But if the future can be told, it’s not only the state that will want to know about it. Businessmen will want to know if their venture will be a successful one, and politicians will want to know what rivals to look out for. There will be parents hopefully divining the fates of their children, and paranoids or hypochondriacs worriedly seeking to avoid the next disaster. All these and more will doubtless make their way to skilled fortune tellers of one kind or another. What would the Romans think of them?

“Likewise, personalized prophecy was regarded as presenting a significant public danger for the Roman people. Since so much of Rome’s identity was caught up in a sense of its own trajectory to future greatness, private revelations (assumedly false or at least misleading ones) that might contradict or call into question Rome’s public destiny could corrupt the will of the citizenry.” (pg. 19-20)

Private divination was an essentially anti-social practice. A good Roman was supposed to worry about the future only insofar as it coincided with the future of the Roman people. He was not to go off seeking his own independent fortune, acting in order to further interests which might diverge significantly from the Republic as a whole. Similar things could be said for other magical or “superstitious” practices, “superstitio” being the Latin word for this unauthorized divination.

“Yet the meaning of superstition was becoming broader. Perhaps because divinatory practices were so central to the Roman public cults, superstitio gradually came to imply all forms of false or non-Roman rites. It could be applied to foreign cults, which Roman authorities typically tolerated, although they also feared that these cults would somehow sap the virtue of Roman citizens… In addition, superstitio could be applied to the improper observance of Roman cultic practices. In particular, it implied excessive observance, such as the obsessive devotions that some parents apparently paid in order to ensure that their children would not suffer untimely deaths.” (pg. 20)

Throughout the ancient cultures that stood at the roots of Western Civilization, the distinction between magic or superstition and legitimate religious practice boiled down to one central concern—are you appealing to the right gods, and are you doing so in the right way? This is, at its base, a question of authority. That is, what god or spirit has legitimate authority over the one seeking help, and over the area of life in which he seeks help? If you ignore the god who has a claim over you and turn instead to a foreign god, or a spirit within your pantheon other than your people’s patron, you are likely committing some form of magic or sorcery.

Take this rubric and apply it to a distinctly Christian context. Both Aaron and Pharaoh’s priests were able to transform staffs into snakes. Witches like the one at Endor were condemned for speaking to the dead, but Christ himself spoke to Moses and Elijah on the Mount of Transfiguration. Indeed, several of Christ’s miraculous healings might be mistaken for magical practice, if anyone else had done them. Consider his use of phrases like “Talitha cumi,” or the incorporation of mud and spit to heal when the Gospels are clear that he did not even need to touch someone to heal them. What separates illicit magic from legitimate use of divinely granted power?

The answer lies in the question itself: whether or not the power is indeed divinely granted. For most of Christian history, magic has been understood as functioning through the help, whether with the practitioner’s knowledge or otherwise, of demons. In the early days of the Christian Church in particular, this had to do with the way Christian authorities declared pagan gods to be lying, unclean spirits. Rites that the Romans or Greeks or Egyptians would have considered legitimate, honest worship, sacrifice, or prayer were now considered witchcraft.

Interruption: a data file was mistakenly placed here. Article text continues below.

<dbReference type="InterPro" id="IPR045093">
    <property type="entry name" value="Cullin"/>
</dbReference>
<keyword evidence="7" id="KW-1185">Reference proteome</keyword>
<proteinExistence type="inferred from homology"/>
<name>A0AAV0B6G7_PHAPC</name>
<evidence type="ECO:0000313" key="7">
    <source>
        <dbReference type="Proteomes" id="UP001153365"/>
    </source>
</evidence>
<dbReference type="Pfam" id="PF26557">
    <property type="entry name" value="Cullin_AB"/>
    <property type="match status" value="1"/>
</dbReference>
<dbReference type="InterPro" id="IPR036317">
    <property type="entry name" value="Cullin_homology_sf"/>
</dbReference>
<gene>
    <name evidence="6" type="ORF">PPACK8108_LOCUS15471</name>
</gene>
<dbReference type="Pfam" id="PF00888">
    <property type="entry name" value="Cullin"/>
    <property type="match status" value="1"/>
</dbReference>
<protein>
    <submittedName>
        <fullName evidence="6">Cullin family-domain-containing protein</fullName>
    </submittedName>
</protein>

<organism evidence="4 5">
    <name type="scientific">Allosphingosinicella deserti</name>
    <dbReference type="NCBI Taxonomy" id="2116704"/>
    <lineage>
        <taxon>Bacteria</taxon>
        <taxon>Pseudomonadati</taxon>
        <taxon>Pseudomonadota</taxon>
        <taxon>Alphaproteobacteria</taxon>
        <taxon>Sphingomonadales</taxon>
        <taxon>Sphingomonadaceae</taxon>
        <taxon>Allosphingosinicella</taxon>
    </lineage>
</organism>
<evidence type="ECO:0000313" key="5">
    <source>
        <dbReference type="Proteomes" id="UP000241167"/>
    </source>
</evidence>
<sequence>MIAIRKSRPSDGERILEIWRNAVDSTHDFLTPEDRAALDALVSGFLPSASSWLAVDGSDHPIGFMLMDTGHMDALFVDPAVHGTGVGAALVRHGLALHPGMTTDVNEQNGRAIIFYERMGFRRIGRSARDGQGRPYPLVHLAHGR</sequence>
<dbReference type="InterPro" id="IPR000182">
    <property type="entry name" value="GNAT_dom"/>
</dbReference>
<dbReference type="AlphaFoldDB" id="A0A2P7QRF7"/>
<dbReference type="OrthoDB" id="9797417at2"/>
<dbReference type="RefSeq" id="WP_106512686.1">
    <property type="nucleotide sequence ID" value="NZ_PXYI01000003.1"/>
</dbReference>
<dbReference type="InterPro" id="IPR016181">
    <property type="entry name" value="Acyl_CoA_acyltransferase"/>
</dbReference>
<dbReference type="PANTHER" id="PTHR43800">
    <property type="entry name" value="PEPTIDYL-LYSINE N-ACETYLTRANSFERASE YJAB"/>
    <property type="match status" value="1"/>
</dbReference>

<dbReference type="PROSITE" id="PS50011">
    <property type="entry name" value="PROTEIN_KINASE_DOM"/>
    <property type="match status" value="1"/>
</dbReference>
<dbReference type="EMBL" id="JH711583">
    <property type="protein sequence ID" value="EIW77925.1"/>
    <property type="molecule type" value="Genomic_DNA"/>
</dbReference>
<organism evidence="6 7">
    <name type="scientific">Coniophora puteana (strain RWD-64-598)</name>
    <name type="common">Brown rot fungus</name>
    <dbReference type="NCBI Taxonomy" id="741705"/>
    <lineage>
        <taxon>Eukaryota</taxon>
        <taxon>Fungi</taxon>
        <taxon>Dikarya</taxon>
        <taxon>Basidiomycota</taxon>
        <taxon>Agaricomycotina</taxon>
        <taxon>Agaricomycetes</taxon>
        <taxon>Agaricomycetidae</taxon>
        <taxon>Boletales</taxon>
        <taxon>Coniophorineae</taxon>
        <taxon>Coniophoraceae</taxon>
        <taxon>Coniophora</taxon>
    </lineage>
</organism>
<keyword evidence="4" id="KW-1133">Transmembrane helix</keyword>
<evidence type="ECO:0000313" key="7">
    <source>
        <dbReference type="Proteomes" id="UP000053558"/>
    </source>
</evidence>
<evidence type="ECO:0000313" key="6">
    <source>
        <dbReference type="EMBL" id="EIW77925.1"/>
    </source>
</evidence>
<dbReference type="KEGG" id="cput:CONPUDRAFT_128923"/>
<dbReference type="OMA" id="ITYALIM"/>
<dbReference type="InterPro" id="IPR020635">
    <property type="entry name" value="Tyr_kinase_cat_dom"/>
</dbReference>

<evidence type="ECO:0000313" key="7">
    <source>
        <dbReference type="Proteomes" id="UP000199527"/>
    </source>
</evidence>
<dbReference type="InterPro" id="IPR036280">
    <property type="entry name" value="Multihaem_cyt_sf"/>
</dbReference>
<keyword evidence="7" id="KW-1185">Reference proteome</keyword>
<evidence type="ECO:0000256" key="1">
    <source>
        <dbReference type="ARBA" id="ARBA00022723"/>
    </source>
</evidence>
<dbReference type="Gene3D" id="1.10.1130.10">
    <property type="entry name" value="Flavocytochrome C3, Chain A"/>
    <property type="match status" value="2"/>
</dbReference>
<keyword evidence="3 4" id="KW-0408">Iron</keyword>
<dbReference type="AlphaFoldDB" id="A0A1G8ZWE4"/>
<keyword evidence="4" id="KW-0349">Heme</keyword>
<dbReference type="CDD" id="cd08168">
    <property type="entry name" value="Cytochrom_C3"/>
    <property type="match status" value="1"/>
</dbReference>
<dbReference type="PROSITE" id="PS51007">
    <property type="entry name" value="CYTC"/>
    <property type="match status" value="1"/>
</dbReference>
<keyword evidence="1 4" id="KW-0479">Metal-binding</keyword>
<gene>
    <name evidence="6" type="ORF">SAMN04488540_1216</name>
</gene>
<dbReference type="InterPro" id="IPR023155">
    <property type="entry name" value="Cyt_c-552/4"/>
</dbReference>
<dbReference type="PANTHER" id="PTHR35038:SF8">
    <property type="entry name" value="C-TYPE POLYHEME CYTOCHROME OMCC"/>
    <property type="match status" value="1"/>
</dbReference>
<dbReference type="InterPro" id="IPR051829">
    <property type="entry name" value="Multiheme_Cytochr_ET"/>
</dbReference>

This is not essentially different than the distinction the ancients made. It would be easy, then, to fall into the mistake of declaring the use of the labels “magic” or “superstition” to be merely examples of ancient chauvinism. This would be a mistake.

As Bailey points out, neither the Mesopotamian, nor the Greeks, nor the Romans necessarily objected to foreigners worshiping foreign gods. After all, in a polytheistic universe one people’s gods need not necessarily have any authority over another’s. Thus Romans allowed the cult of Isis to continue in Egypt, though they looked askance at it when it crossed the Mediterranean. Likewise, they let the Jews continued to worship Yahweh, though the same worship imported to Rome itself, whether by Jews themselves or the growing sect of Christians, was a cause for concern.

Judaism and Christianity, however, are monotheistic religions. In a polytheistic context, it might be right to let each tribe have its god, or each rock or tree or river its spirit. In a monotheistic context, however, the one God has authority over all Creation. Therefore any sort of rite designed to praise or to invoke any spirit but the one God is illegitimate in more or less the same way a Roman appealing to a Babylonian god would have been seen as illegitimate or antisocial in Rome. Sorcery is, at its base, idolatry.

This is an interesting insight in itself, but it gets more interesting when you apply the principle to realms other than the hocus-pocus of the stereotypically supernatural. It is wrong to appeal to pagan gods or spirits or occult forces for help because God alone is Lord over life and death, over one’s fortune or safety, over the fertility of your crop or the success of your business dealings, over the lives one’s children or one’s ability to attract a mate. But pagan gods are not the only things we appeal to rather than God to solve these problems.